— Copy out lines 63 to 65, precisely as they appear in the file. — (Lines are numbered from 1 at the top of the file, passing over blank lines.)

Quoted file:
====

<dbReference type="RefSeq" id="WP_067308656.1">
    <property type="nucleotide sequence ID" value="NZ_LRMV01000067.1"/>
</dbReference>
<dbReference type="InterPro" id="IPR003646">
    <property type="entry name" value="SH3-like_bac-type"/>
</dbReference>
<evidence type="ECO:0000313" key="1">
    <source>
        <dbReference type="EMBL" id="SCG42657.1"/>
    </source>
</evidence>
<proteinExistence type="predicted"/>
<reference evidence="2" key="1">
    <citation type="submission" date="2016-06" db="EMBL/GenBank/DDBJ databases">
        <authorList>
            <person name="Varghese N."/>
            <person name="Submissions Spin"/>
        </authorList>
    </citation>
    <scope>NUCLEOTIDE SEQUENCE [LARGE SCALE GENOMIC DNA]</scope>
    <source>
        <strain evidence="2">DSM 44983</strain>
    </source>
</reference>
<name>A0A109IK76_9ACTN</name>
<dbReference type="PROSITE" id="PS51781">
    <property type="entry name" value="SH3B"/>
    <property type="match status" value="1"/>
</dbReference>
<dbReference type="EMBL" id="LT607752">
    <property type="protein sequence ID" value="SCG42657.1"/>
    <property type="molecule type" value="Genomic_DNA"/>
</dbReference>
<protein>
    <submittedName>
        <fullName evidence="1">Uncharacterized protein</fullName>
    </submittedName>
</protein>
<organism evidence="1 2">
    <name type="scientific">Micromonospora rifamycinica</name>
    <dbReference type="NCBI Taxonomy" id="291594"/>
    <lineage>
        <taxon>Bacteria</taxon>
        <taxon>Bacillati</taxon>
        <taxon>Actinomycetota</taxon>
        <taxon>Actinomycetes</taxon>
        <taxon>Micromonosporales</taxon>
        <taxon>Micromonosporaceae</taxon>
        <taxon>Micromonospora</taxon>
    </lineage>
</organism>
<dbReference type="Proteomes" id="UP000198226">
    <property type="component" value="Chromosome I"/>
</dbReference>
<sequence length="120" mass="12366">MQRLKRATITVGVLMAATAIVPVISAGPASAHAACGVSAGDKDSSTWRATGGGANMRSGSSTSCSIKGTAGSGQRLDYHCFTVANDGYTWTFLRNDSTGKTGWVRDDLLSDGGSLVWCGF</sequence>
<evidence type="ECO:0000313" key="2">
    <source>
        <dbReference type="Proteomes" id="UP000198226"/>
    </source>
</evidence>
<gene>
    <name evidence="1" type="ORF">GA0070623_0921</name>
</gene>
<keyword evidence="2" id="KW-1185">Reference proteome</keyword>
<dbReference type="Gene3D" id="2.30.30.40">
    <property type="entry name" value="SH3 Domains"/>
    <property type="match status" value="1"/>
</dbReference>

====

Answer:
</gene>
<keyword evidence="2" id="KW-1185">Reference proteome</keyword>
<dbReference type="Gene3D" id="2.30.30.40">